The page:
WordPress Plugin Review Team Onboards New Members, Releases Plugin to Flag Common Errors

WordPress’ Plugin Review Team continues to dig out from under a massive backlog that has grown to 1,260 plugins awaiting review. Developers submitting new plugins can expect to wait at least 91 days, according to the notice on the queue today.

Currently there are 1,241 plugins awaiting review,” Automattic-sponsored Plugin Review team member Alvaro Gómez said earlier this week.

“We are painstakingly aware of this. We check that number every day and realize how this delay is affecting plugin authors.”

Although the backlog seems to be getting worse, Gómez published an update outlining new systems the team is putting in place to get the situation under control. He likened it to patching a hole in a boat, as opposed to simply prioritizing bailing out the water.

“During the last six months, the Plugin review team has worked on documenting its processes, training new members, and improving its tools,” he said. “Now, thanks to your patience and support, the tide is about to turn.”

The team has now onboarded two rounds of new members, with three more reviewers added recently, and has a system in place to make this easier in the future. After receiving more than 40 applications to join the team, the form will be closing at the end of September.

They also sent plugin authors still waiting in the queue an email asking them to self-check their plugins to meet basic security standards, as another effort to mitigate the growing backlog.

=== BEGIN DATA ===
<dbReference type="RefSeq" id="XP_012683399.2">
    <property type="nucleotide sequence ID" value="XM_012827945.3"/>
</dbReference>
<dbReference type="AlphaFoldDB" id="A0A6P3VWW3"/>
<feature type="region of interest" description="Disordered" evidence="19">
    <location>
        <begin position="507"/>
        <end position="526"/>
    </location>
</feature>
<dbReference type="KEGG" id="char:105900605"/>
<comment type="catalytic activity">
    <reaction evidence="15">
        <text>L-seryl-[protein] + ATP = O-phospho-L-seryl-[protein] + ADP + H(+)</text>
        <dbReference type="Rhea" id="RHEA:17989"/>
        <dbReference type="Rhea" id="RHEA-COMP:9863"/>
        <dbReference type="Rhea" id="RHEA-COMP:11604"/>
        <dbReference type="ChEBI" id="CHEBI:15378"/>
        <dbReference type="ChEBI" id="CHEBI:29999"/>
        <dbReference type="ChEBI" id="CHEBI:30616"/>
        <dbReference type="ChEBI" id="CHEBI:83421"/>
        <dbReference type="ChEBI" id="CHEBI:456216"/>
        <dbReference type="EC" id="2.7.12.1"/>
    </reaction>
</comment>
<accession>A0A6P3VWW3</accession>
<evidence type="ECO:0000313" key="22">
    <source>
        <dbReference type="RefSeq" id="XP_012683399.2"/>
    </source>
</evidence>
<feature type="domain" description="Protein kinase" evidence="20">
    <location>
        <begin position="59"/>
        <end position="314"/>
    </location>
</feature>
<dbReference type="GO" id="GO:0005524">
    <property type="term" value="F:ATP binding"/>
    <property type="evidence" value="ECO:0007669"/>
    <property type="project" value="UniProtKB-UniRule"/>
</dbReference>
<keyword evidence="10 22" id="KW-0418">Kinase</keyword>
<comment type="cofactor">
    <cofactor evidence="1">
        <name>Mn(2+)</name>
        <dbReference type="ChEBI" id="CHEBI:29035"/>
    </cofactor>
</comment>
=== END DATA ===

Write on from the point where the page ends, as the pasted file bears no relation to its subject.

“We find ourselves correcting the same three or four errors on +95% of plugins and this is not a good use of our time,” Gómez said. “Once authors confirm that their plugins meet these basic requirements, we will proceed with the review.”

A new plugin called Plugin Check has just been published to WordPress.org for plugin authors to self-review for common errors, which will eventually be integrated into the plugin submission process.

“Once the PCP is merged with this other plugin that the Performance team has been working on, it will provide checks for a lot of other things,” Gómez said. “When this is completed, we will be in a better spot to take in feedback and make improvements.

“In the short term, we are going to ask authors to test their plugins using the PCP before submitting them, but our goal is to integrate the plugin as part of the submission process and run automated checks.”

So far plugin authors have reported a few bugs and issues with the plugin not recognizing files or giving unintelligible errors. These issues can be reported on the GitHub repo, which is temporarily hosted on the 10up GitHub account but will be moving to WordPress.org in the near future.


2 responses to “WordPress Plugin Review Team Onboards New Members, Releases Plugin to Flag Common Errors”

  1. I think we need a rule to prevent ChatGPT from destroying the WordPress ecosystem.
    Coincidentally, the problem started when anyone, even those with no coding experience, believed they could create a plugin with ChatGPT.

    Obviously, you can’t know if a plugin is made with ChatGPT if you don’t analyze it.
    However, you can put this rule: if for the third time, you have a plugin that has not been approved with less than three iterations with the team, then for six months you cannot upload other plugins.
    At least, until the situation is under control again.

    For me working more isn’t the solution. You need to solve the problem at the root. And the root cause is ChatGPT.
    ChatGPT should be something to work less, or better, not to make work more people who have skills like those ones who should help the team.

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